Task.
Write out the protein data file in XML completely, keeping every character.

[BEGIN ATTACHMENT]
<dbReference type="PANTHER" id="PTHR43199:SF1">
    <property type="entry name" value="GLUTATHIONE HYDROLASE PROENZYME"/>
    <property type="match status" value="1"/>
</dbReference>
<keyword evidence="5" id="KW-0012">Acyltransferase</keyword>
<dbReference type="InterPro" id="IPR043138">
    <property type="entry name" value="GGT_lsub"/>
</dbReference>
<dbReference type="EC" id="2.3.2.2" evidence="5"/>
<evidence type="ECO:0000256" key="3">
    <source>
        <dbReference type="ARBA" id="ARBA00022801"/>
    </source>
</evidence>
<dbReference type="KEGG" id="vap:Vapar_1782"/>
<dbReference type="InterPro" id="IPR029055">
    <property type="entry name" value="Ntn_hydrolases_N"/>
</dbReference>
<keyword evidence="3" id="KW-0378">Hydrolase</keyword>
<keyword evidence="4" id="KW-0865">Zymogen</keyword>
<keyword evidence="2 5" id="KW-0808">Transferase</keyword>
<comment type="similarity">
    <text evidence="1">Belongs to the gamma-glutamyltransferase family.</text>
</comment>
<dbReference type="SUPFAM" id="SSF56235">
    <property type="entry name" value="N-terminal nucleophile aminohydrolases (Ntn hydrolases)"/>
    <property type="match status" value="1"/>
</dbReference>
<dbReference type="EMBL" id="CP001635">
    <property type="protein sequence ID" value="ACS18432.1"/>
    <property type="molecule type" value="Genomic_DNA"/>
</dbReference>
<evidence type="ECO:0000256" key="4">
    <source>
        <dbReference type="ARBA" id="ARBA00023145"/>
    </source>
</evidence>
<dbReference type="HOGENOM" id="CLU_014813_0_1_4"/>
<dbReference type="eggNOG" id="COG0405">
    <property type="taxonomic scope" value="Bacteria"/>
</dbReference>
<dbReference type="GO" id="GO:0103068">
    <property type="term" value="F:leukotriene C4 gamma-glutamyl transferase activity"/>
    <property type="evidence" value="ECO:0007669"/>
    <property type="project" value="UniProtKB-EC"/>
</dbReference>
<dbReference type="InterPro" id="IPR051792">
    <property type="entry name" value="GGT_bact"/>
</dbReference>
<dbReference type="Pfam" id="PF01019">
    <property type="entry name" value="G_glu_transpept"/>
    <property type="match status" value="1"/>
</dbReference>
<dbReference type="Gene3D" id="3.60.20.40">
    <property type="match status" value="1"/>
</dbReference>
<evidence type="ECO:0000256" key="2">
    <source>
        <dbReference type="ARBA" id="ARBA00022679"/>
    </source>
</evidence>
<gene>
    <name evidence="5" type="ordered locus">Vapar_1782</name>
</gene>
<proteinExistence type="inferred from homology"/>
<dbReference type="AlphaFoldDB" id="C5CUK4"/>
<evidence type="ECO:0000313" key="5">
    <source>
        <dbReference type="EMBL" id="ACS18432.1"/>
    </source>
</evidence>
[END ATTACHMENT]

<dbReference type="PANTHER" id="PTHR43199:SF1">
    <property type="entry name" value="GLUTATHIONE HYDROLASE PROENZYME"/>
    <property type="match status" value="1"/>
</dbReference>
<keyword evidence="5" id="KW-0012">Acyltransferase</keyword>
<dbReference type="InterPro" id="IPR043138">
    <property type="entry name" value="GGT_lsub"/>
</dbReference>
<dbReference type="EC" id="2.3.2.2" evidence="5"/>
<evidence type="ECO:0000256" key="3">
    <source>
        <dbReference type="ARBA" id="ARBA00022801"/>
    </source>
</evidence>
<dbReference type="KEGG" id="vap:Vapar_1782"/>
<dbReference type="InterPro" id="IPR029055">
    <property type="entry name" value="Ntn_hydrolases_N"/>
</dbReference>
<keyword evidence="3" id="KW-0378">Hydrolase</keyword>
<keyword evidence="4" id="KW-0865">Zymogen</keyword>
<keyword evidence="2 5" id="KW-0808">Transferase</keyword>
<comment type="similarity">
    <text evidence="1">Belongs to the gamma-glutamyltransferase family.</text>
</comment>
<dbReference type="SUPFAM" id="SSF56235">
    <property type="entry name" value="N-terminal nucleophile aminohydrolases (Ntn hydrolases)"/>
    <property type="match status" value="1"/>
</dbReference>
<dbReference type="EMBL" id="CP001635">
    <property type="protein sequence ID" value="ACS18432.1"/>
    <property type="molecule type" value="Genomic_DNA"/>
</dbReference>
<evidence type="ECO:0000256" key="4">
    <source>
        <dbReference type="ARBA" id="ARBA00023145"/>
    </source>
</evidence>
<dbReference type="HOGENOM" id="CLU_014813_0_1_4"/>
<dbReference type="eggNOG" id="COG0405">
    <property type="taxonomic scope" value="Bacteria"/>
</dbReference>
<dbReference type="GO" id="GO:0103068">
    <property type="term" value="F:leukotriene C4 gamma-glutamyl transferase activity"/>
    <property type="evidence" value="ECO:0007669"/>
    <property type="project" value="UniProtKB-EC"/>
</dbReference>
<dbReference type="InterPro" id="IPR051792">
    <property type="entry name" value="GGT_bact"/>
</dbReference>
<dbReference type="Pfam" id="PF01019">
    <property type="entry name" value="G_glu_transpept"/>
    <property type="match status" value="1"/>
</dbReference>
<dbReference type="Gene3D" id="3.60.20.40">
    <property type="match status" value="1"/>
</dbReference>
<evidence type="ECO:0000256" key="2">
    <source>
        <dbReference type="ARBA" id="ARBA00022679"/>
    </source>
</evidence>
<gene>
    <name evidence="5" type="ordered locus">Vapar_1782</name>
</gene>
<proteinExistence type="inferred from homology"/>
<dbReference type="AlphaFoldDB" id="C5CUK4"/>
<evidence type="ECO:0000313" key="5">
    <source>
        <dbReference type="EMBL" id="ACS18432.1"/>
    </source>
</evidence>